Under the flip solver tab, I just slightly lower the surface extrapolation to keep the splashes more stable and change the collision velocity type from “point” to “volume” because the collision proxy is VDB surface. I also increase the” Min substeps” to 2 in case of possible fluid leaking issue.
For the initial status of water, it needs some custom force to bring in the disturbance. The force velocity sources from two ocean spectrum with different amplitude and wind scale. Then I use VDB conversion and force the individual axis velocity to be merged in a vector field to be imported as a force driving flip particles.
- Tips for fluid simulation and meshing
For the water simulation part, it is essential to acknowledge the scene scale and the necessity to simulate with real-world size. If the model is tiny, then more particle separation (voxel size) is demanded and will slow the whole process. Also, remember to check the actual collision proxy shape by checking the “Collision” option under the “Visualization” tab. It helps to trace how the collision proxy changes with time, preventing possible flip particle volume loss.
What is the “flip particle volume loss”? One answer is that the water level is gradually becoming lower than the previous status. In this website, the author offers a complete explanation about the solution: http://www.tokeru.com/cgwiki/index.php/title=HoudiniDops#Stopping_volume_loss. However, if the result is still not satisfying, try to increase the Particle Radius Scale a little bit as it controls one single volume representation of a particle. This could help preserve the volume at the cost of losing details of the flip simulation. For most situations, the default value works for mid to large-scale simulations.
At the meshing step, it is suggested to cache the particles without the “Fluid Compress” node since they carry all the attributes you need for the meshing step. The “Fluid Compress” packs all the particles under specific cull bandwidth. It could significantly reduce the size of the caches unless you figure out the right bandwidth value for the simulation; however, it lacks the ability for adjustment as all the particles got zipped.
For the color mix effect, the color attribute can be exported without issues and blurred by using the “Attribute blur” node. Usually, the node finds the borders of different colors and blend them within thresholds. After that, the attribute is transferred into mesh polygon soup.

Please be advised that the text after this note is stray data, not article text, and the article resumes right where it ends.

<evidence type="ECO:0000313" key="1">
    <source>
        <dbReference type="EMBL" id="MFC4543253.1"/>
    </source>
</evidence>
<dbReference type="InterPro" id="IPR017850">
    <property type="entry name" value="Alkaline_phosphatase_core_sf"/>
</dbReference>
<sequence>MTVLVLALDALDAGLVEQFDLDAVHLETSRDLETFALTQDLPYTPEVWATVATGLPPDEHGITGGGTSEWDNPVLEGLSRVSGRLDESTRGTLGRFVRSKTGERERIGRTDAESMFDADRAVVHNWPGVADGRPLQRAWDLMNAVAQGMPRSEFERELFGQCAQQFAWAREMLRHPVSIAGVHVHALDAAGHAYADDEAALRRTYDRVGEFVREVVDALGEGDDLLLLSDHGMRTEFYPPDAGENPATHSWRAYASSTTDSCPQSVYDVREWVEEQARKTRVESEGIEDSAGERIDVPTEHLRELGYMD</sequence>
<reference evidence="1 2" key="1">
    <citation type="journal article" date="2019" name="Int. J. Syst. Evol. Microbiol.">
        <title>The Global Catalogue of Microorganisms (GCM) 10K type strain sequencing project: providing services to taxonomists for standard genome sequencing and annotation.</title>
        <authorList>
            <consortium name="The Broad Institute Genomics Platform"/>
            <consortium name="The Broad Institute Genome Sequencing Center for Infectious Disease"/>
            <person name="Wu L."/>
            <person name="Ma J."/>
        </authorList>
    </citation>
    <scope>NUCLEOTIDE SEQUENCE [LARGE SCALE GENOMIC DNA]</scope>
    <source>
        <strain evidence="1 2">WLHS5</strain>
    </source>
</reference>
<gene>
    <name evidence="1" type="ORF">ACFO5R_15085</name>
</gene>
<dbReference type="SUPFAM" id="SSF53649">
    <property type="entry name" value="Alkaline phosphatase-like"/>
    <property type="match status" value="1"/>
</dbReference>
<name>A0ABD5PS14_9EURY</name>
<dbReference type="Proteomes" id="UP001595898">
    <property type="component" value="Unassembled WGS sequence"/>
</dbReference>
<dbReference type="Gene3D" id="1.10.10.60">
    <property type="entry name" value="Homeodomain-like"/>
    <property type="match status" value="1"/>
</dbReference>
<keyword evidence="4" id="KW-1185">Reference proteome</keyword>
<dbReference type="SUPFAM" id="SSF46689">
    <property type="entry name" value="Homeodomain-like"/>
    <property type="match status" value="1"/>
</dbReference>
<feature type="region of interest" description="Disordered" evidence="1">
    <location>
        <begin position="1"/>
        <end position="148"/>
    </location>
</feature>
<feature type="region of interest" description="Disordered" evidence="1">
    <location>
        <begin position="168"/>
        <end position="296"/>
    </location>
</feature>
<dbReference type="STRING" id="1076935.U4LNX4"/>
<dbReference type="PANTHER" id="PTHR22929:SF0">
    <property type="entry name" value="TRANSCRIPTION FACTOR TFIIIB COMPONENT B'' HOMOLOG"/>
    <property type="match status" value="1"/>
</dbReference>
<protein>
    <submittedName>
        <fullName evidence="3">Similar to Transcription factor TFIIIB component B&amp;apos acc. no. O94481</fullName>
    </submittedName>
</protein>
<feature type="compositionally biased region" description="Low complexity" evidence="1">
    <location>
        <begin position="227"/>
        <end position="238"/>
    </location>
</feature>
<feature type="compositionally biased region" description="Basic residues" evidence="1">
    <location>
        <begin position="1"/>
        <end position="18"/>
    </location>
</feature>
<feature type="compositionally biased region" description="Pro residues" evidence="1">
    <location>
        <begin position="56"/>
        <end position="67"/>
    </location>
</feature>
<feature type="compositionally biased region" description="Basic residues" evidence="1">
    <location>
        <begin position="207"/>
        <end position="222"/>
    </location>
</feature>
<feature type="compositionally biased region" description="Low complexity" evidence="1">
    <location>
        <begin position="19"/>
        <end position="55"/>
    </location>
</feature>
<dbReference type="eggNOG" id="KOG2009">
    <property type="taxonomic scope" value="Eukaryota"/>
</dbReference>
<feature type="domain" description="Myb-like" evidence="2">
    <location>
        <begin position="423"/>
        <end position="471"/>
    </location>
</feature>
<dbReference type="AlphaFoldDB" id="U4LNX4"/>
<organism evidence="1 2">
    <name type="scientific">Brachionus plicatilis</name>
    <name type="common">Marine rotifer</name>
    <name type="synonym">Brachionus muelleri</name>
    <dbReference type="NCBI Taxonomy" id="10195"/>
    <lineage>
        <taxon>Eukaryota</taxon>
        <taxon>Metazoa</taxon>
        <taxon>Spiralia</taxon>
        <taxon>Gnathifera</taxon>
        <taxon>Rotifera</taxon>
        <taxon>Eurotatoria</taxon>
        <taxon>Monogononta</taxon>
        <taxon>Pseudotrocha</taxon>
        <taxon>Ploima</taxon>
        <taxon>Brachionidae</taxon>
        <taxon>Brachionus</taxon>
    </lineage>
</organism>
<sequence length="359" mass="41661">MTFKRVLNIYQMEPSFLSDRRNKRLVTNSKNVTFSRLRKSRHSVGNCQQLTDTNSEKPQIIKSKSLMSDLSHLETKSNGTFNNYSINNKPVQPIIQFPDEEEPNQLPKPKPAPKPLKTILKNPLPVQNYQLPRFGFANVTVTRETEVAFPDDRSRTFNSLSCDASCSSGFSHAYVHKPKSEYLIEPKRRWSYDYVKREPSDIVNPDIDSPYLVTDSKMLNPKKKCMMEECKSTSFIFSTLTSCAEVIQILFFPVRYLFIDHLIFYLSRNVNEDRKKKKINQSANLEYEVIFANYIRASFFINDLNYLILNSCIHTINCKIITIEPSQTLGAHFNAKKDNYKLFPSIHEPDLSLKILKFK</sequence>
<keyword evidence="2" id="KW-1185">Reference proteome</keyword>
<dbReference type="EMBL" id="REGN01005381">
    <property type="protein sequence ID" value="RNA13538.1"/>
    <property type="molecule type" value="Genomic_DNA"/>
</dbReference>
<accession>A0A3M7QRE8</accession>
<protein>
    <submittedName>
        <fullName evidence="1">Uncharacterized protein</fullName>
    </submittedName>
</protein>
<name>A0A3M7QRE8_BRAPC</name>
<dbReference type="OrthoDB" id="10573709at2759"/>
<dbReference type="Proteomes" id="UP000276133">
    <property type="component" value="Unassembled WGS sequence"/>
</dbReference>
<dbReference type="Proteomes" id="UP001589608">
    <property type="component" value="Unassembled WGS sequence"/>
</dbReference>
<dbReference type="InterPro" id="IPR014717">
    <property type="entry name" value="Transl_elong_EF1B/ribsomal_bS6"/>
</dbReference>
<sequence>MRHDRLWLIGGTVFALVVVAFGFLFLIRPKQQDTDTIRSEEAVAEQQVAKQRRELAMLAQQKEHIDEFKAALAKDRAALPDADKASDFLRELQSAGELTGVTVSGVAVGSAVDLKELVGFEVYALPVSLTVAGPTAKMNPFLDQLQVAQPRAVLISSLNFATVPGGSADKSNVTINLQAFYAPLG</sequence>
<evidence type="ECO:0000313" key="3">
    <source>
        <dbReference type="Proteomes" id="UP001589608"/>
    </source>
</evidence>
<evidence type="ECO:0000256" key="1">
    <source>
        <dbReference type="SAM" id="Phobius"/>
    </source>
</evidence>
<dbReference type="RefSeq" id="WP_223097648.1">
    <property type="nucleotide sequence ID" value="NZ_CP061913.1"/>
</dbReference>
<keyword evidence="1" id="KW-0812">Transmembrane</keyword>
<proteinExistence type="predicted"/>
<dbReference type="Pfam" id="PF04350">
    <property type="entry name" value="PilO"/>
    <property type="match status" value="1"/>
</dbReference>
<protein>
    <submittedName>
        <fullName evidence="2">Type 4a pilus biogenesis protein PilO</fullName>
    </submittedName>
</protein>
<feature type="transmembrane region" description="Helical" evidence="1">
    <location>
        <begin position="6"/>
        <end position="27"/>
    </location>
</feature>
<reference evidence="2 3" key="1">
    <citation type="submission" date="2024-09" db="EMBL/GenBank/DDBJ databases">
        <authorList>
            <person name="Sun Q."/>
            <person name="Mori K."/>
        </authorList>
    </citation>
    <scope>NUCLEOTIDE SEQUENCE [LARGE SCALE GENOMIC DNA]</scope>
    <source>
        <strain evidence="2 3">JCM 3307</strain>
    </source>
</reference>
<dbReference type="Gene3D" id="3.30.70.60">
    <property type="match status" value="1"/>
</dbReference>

Dilate and erode functions are very useful for smoothing the mesh. In the post-process of the meshing part, these two functions can be driven by velocity or vorticity masks. Also, try to subtract the output VDB with the collision volume using “Collision offset” under the “Regions” tab to avoid mesh surface jittering in some cases.
- Arnold Shader tips
For the bubble shader, it is essential to just keep the surface transparent with a high amount of highlight to display the outer shape of bubbles. As a result, the coat reflection value is set to 1, and the roughness is set to 0.1. For the fluid shader, the color attribute from the water surface is imported to guide the base color for the shader, and I also lower the reflection and bring in some subsurface value to give the fluid some “juicy” look. The floor shader is just a simple tile texture directly imported via Quixel Megascans Link plugin, and it generated Quixel Arnold Triplanar node for customizing texture scales and other color parameters.
- Results and further improvements
The general purpose of this project is to practice small scale flip simulation inside the dynamic collision object. By combining several techniques in dynamic simulation, plenty of elements contained in the reference video is certainly presented successfully. However, there still lots of improvements needed for further revision, such as the highlight on the bubble surface flickers, and the water interior is darker comparing to the reference video. The flickering issue may come from the point number change in the geometry, but I have never tested yet.